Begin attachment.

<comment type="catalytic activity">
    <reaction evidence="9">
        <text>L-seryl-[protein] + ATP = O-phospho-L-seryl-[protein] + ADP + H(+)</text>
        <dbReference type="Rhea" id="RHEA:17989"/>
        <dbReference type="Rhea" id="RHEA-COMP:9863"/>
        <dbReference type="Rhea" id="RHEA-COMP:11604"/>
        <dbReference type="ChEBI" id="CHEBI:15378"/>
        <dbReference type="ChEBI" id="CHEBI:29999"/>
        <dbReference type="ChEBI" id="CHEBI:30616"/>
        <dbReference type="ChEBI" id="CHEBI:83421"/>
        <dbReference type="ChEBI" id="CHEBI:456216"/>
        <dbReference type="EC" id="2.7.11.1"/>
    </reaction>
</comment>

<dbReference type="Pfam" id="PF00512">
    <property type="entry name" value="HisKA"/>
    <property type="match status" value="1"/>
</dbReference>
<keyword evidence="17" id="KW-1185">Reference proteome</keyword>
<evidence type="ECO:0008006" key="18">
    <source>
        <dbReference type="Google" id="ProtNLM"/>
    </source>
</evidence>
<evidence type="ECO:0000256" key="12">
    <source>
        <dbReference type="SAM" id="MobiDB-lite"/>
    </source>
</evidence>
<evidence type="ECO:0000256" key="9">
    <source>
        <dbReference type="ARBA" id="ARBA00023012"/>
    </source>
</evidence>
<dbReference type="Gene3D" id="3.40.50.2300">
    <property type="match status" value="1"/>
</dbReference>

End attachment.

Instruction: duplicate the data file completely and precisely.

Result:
<comment type="catalytic activity">
    <reaction evidence="9">
        <text>L-seryl-[protein] + ATP = O-phospho-L-seryl-[protein] + ADP + H(+)</text>
        <dbReference type="Rhea" id="RHEA:17989"/>
        <dbReference type="Rhea" id="RHEA-COMP:9863"/>
        <dbReference type="Rhea" id="RHEA-COMP:11604"/>
        <dbReference type="ChEBI" id="CHEBI:15378"/>
        <dbReference type="ChEBI" id="CHEBI:29999"/>
        <dbReference type="ChEBI" id="CHEBI:30616"/>
        <dbReference type="ChEBI" id="CHEBI:83421"/>
        <dbReference type="ChEBI" id="CHEBI:456216"/>
        <dbReference type="EC" id="2.7.11.1"/>
    </reaction>
</comment>

<dbReference type="Pfam" id="PF00512">
    <property type="entry name" value="HisKA"/>
    <property type="match status" value="1"/>
</dbReference>
<keyword evidence="17" id="KW-1185">Reference proteome</keyword>
<evidence type="ECO:0008006" key="18">
    <source>
        <dbReference type="Google" id="ProtNLM"/>
    </source>
</evidence>
<evidence type="ECO:0000256" key="12">
    <source>
        <dbReference type="SAM" id="MobiDB-lite"/>
    </source>
</evidence>
<evidence type="ECO:0000256" key="9">
    <source>
        <dbReference type="ARBA" id="ARBA00023012"/>
    </source>
</evidence>
<dbReference type="Gene3D" id="3.40.50.2300">
    <property type="match status" value="1"/>
</dbReference>